BROOKLYN, NY — (06/30/2006; 0545)(EIS) — On June 27, U.S. Surgeon General Richard Carmona unilaterally decreed that the debate about secondhand smoke was over. “That’s a statement spoken more in the way of parent-to-toddler (‘Because I say so’) or dictator-to-subjects (‘Because I rule so’) than a national health advisor to a free and inquiring public,” said smokers’ rights advocate Audrey Silk,” though I don’t seem to remember his debating the subject at all. His conclusions were foregone. In fact,” she said, “he testified to congress a few years ago, and was rather famously quoted as favoring an outright prohibition of tobacco.” (1)

Silk, the founder of NYC C.L.A.S.H. (Citizens Lobbying Against Smoker Harassment), whose members include smokers and civil libertarians, says that none of the many scientists or scientific reporters who disagree with the Surgeon General about the “danger” of secondhand smoke, have been suddenly struck dumb. “None of them changed their minds. They didn’t think it was dangerous on Monday, June 26, and none of them thought it was dangerous on Wednesday, June 28. Science,” Silk insisted, “doesn’t succumb to official fiats.”

A personal bias on the part of the Surgeon General has been startlingly reflected in his public appearances as well as in the Executive Summary of his Report and the press release that touts it. In all three cases, what’s been sold to the public as “fact,” is provably not backed by the contents of the Report. (2) “Statements to the effect that even passing contact with smokers is a ticket to slow death (or even loonier, quick death) are paradigmatic propaganda– a tilt at the Big Lie. It’s disappointing, ” Silk observes, “that a high-ranking public official has preferred to promote civil divisiveness and hate and to sacrifice science as the means to his own agenda.”

The Report, The Health Consequences of Involuntary Exposure to Tobacco Smoke, issued Tuesday from the Surgeon General’s office, isn’t really a new report, as his office itself admits. It’s a rehash of old studies– themselves widely criticized and highly controversial– very carefully selected to support the “correct” conclusion that secondhand smoke is a risk to health and to insure the continuing jihad against smokers.

And a lot of its wilder statements aren’t merely “debatable,” but easily proven wrong. “For instance,” Silk expands, “the notion that there’s “no safe level” of secondhand smoke is just scientific nonsense that any objective scientist would be more than glad to debate.” Silk suggests OSHA (Occupational Safety and Health Administration), the agency that determines what exposure levels are safe, might be called as the first witness, since every known constituent ever measured in secondhand smoke has been shown to fall far below what OSHA considers a “risk.”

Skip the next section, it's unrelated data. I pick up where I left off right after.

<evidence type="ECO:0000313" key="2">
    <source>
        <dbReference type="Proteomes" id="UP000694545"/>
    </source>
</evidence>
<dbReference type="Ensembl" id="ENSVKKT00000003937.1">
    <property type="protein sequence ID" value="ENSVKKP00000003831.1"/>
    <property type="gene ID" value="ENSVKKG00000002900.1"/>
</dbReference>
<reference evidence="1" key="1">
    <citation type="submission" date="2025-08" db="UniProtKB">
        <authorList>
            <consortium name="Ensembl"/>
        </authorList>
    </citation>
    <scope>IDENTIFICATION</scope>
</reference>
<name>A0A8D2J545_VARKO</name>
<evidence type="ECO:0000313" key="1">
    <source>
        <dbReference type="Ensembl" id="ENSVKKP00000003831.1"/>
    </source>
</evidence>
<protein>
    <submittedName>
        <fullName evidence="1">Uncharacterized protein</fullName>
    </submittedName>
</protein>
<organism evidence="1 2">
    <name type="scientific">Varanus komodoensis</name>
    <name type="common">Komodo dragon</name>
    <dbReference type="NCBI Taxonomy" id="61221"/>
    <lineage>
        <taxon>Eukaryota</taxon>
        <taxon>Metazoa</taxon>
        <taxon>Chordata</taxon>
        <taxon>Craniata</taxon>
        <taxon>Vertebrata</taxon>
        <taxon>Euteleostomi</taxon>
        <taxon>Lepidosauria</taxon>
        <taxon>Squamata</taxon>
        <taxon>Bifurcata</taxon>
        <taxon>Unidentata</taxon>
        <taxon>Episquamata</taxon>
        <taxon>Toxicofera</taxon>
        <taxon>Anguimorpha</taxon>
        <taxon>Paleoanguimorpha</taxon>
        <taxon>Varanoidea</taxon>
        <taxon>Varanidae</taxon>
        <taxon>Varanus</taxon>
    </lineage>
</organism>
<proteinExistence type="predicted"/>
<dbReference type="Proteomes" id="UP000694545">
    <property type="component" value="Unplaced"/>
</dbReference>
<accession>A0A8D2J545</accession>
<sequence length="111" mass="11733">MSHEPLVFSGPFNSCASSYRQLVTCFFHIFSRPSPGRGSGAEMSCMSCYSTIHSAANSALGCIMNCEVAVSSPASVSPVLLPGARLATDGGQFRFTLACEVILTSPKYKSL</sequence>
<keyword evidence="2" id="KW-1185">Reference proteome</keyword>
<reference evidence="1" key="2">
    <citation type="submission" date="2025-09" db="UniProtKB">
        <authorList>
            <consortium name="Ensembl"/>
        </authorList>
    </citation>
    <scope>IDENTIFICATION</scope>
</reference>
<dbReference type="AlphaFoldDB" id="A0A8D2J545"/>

Then too there’s the strange pronouncement that filtration and ventilation– which dispel industrial toxins from the factory workplace air, and automobile exhaust from indoor parking garages– can’t tackle secondhand smoke.

“Bottom line,” Silk continues, ” is that people willing to buy this incredible new Report– and to buy it without debate– must be willing to ditch science, not to mention common sense and the actual living experience of the entire 20th Century in order to feed their bias.”

The debate can’t be stifled. The real science begs for an ear.

(2) “Surgeon General’s Communications Misrepresent Findings if Report…” Siegel, Tobacco Analysis News & Commentary,
———————– NYC C.L.A.S.H. is a grassroots smokers’ rights organization that is well established with the media. Among other efforts, C.L.A.S.H. sued NY State and City in Federal Court over the smoking bans and are part of the court record as a complainant in the currently pending federal court case of U.S. vs. Philip Morris, et al.

Surgeon General’s report on secondhand smoke — same-old, same-old
June 28, 2006
By Craig Westover
But public health is not the objective. Banning smoking is. If this were a question of public health, we’d be talking about air quality standards like we do for every other type of air pollution. It’s a bout a group of people using government’s legitimate publich health authority to illegitimately impose their chosen lifestyle on everyone else.
In short, while smoking ban proponents will crow about the “new” report, it is simply more of the same-old, same-old. I’ll ask Moffitt for some supporting data; he’ll simply say this is another rock on the mountains of data and not supply any. Dave Thune will read the article and despite admitting he has no understanding of statistics will say, see the proof is irrefutable.
And more bars will go out of business and more employees will be out of jobs, but bars and restaurants will be smoke-free. All we have to do is wade through the toxic b.s. to get to them.
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Reader Responses to SG Page 1